Kimberly Ann Dasse, a family law practitioner based in Hong Kong, has prepared a series of articles on divorce proceedings, examining some of the main steps on the path to dissolving a union. Last week she covered length of marriage and jurisdiction. This week she covers “grounds” and “facts” for divorce.
In Hong Kong there is only one ground for divorce: that the “marriage has broken down irretrievably”. To prove this ground, a party must establish at least one of five facts: unreasonable behaviour, one year separation with consent, two year separation, desertion, or adultery.
To establish this fact, the petitioner must establish that the the respondent has behaved in such a way that the petitioner cannot “reasonably be expected to live with the respondent”. Generally the behaviour cannot be ancient history and should have occurred within the six months prior to filing the petition to avoid increased court scrutiny into the particular.
The courts encourage parties to attend mediation and attempt to resolve their differences rather than going to trial on the petition. Solicitors are required to advise their clients of this option and most solicitors actively encourage their clients to attend mediation. Thus, to keep matters amicable, most parties will allege mild facts and avoid “trashing” the respondent as tempting as that might be. For example, instead of saying “she is a cold fish!”, the petitioner might say that the respondent does not demonstrate love and affection; rather than “he completely ignores me!”, one might state that the respondent does not communicate.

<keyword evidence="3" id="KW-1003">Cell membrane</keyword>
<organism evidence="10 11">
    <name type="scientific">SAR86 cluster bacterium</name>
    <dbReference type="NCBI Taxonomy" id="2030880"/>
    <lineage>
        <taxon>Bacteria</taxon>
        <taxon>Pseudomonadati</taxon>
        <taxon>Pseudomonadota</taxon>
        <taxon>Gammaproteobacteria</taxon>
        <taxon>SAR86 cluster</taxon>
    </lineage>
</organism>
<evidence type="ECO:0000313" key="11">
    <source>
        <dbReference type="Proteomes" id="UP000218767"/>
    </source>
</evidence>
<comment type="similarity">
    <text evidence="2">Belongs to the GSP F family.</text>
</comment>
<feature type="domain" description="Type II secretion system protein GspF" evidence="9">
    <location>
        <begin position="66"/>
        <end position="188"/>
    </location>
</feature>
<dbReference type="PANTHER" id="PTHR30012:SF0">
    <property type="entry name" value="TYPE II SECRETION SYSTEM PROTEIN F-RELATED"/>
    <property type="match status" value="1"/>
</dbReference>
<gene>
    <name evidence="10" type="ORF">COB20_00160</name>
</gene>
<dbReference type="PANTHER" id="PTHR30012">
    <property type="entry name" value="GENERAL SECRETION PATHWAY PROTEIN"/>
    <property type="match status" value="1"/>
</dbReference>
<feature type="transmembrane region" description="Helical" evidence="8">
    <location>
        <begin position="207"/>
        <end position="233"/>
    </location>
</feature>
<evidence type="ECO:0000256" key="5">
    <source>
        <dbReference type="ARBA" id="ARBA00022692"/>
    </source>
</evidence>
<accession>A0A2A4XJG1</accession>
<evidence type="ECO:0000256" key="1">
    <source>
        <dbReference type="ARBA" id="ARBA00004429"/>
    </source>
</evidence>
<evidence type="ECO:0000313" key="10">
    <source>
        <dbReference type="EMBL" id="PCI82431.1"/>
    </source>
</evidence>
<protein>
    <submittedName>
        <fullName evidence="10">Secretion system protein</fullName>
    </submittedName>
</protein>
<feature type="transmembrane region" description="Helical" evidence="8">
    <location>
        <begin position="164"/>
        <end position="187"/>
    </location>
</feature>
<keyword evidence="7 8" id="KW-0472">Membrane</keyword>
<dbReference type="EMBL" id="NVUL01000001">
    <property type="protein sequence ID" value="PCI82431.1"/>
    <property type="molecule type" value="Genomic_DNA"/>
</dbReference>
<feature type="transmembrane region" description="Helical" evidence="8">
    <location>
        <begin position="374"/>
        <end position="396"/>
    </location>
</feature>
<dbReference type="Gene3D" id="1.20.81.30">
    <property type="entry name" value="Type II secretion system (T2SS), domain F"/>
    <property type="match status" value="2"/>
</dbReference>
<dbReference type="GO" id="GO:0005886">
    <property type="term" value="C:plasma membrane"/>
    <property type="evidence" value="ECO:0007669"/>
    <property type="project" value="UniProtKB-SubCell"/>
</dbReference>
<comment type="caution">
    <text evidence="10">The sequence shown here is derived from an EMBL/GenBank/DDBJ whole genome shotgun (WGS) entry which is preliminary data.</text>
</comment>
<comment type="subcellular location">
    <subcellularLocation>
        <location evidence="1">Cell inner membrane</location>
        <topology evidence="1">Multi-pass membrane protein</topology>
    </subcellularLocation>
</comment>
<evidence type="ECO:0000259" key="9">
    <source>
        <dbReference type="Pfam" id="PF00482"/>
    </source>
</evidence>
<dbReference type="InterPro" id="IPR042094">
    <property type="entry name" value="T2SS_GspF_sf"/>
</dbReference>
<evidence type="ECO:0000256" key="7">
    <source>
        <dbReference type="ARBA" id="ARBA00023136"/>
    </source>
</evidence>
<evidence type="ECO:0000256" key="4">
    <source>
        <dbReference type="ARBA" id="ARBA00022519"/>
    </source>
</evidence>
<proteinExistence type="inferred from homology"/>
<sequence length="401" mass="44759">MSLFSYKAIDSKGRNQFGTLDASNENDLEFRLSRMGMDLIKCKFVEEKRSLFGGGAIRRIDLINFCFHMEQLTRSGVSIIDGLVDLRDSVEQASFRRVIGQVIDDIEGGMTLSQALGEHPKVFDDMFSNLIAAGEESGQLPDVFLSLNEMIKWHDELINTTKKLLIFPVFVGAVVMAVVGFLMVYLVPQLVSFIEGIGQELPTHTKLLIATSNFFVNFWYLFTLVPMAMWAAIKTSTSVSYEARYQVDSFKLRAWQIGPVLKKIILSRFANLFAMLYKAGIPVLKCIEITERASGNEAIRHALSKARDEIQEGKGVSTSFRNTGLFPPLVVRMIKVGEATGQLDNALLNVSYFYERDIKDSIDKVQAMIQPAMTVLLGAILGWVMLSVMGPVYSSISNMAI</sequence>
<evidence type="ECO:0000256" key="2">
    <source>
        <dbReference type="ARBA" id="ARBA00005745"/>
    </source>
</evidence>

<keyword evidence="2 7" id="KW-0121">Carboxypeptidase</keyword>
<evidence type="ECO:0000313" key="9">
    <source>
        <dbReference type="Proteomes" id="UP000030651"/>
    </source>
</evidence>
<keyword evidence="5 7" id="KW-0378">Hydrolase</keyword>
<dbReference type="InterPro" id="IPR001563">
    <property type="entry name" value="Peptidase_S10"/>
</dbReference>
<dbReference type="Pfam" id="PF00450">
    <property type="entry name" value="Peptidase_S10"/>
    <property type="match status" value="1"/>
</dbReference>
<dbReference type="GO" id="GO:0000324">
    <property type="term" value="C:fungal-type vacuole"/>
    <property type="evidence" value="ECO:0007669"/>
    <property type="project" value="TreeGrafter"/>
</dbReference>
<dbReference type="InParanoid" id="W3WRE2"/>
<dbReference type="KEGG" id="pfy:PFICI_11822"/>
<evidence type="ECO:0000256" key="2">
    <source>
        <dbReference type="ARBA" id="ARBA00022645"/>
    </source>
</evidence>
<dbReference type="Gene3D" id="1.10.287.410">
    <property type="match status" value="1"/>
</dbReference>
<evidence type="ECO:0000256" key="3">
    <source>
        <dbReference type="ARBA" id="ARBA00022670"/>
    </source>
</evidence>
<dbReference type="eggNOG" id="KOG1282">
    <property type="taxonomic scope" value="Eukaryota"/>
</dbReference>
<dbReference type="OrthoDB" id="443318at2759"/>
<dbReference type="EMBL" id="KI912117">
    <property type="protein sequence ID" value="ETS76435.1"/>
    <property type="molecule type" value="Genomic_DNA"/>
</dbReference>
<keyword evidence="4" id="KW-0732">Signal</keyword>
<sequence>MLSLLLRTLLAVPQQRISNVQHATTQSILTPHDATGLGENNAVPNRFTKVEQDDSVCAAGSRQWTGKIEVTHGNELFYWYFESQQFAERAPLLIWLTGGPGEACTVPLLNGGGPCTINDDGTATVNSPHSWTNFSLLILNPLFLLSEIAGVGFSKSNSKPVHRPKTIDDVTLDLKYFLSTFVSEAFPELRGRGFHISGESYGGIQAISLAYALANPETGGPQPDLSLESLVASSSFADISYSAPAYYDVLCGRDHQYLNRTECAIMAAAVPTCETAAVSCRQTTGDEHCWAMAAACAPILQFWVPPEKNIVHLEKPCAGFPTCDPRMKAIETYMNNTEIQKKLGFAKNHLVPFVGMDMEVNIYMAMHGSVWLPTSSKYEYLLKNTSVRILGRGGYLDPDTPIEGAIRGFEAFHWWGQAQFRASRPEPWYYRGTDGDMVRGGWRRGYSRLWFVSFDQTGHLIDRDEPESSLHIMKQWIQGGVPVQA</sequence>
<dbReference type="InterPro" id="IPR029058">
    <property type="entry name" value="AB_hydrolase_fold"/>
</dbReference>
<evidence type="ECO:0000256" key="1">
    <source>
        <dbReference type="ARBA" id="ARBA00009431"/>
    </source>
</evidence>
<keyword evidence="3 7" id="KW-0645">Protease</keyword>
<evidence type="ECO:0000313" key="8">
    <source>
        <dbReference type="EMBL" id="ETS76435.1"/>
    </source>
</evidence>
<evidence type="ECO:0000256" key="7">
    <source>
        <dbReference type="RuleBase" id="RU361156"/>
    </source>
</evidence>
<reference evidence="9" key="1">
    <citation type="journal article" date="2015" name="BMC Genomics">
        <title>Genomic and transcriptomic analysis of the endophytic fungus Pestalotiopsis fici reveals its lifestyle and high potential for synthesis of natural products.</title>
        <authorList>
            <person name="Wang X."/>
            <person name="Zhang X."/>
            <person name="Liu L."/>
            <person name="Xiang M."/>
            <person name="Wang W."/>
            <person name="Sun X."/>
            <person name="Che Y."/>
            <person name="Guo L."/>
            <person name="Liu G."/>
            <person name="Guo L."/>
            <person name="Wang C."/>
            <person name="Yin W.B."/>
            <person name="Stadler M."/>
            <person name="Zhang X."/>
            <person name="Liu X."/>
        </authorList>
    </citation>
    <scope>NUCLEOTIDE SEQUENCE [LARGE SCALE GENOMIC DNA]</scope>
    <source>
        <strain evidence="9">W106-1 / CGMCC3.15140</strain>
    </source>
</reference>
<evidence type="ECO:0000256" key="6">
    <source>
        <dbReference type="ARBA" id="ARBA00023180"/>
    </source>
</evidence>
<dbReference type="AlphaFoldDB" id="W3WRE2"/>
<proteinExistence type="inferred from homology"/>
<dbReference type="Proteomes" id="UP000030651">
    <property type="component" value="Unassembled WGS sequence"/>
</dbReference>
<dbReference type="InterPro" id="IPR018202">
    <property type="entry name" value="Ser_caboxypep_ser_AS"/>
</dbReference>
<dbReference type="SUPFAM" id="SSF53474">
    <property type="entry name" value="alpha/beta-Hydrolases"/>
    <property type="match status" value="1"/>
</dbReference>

One Year Separation with Consent
Where parties have lived apart for one year and the respondent consents to entry of a divorce decree, the petitioner can allege one year separation with consent and avoid having to make claims of unreasonable behaviour. The parties do not have to maintain separate residences to prove this fact, but the parties must reside in separately to clear scrutiny of this fact.
Two Year Separation
The differences between one year and two year separation is the length of time and the elimination of the requirement that the respondent consent to entry of a divorce decree.
This fact is established when the petitioner establishes that the respondent has intentionally and permanently forsaken and abandoned the marriage without consent and without reasonable cause for one year prior to filing the petition.
The mere fact that a party had an adulterous relationship is insufficient to prove the fact of adultery. The petitioner must also allege that s/he finds it intolerable to live with the respondent as a result. The courts have noted that the act of adultery must be voluntary and with a person of the opposite sex and, generally, the paramour must be named as a second respondant in the action.